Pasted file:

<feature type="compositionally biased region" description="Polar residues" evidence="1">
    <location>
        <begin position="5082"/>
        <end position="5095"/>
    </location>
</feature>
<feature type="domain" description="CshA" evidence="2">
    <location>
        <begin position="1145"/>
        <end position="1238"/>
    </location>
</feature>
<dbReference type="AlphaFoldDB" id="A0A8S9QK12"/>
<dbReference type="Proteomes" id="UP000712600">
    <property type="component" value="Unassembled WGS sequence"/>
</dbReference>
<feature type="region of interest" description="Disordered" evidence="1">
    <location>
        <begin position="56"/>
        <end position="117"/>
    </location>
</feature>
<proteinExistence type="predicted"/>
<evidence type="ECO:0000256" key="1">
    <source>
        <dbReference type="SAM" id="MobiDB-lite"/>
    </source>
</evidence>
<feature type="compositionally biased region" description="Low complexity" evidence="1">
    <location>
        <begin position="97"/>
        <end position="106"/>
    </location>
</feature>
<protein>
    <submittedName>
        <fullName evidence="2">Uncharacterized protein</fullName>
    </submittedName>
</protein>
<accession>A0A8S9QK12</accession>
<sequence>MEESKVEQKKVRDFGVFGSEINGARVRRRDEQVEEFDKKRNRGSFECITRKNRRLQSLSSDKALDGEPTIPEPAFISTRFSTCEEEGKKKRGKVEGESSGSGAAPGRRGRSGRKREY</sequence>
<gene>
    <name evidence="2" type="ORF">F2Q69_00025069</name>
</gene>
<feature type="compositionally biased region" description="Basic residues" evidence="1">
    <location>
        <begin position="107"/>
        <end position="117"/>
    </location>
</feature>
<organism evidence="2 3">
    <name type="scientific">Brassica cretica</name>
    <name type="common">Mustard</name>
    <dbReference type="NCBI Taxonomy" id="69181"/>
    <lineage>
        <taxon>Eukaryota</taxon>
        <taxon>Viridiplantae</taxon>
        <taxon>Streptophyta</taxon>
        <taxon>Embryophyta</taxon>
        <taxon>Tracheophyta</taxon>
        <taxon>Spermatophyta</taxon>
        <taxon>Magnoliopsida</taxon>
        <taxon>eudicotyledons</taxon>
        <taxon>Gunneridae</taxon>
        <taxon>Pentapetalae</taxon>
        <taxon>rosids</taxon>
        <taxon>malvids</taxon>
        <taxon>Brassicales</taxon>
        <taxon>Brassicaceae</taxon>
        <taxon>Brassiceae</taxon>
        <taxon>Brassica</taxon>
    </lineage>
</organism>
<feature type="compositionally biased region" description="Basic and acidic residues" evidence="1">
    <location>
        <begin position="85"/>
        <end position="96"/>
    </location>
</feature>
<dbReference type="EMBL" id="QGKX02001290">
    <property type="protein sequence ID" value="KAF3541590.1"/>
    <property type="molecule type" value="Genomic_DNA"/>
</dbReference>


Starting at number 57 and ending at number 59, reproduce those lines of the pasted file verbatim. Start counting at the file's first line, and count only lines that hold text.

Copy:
        <taxon>Viridiplantae</taxon>
        <taxon>Streptophyta</taxon>
        <taxon>Embryophyta</taxon>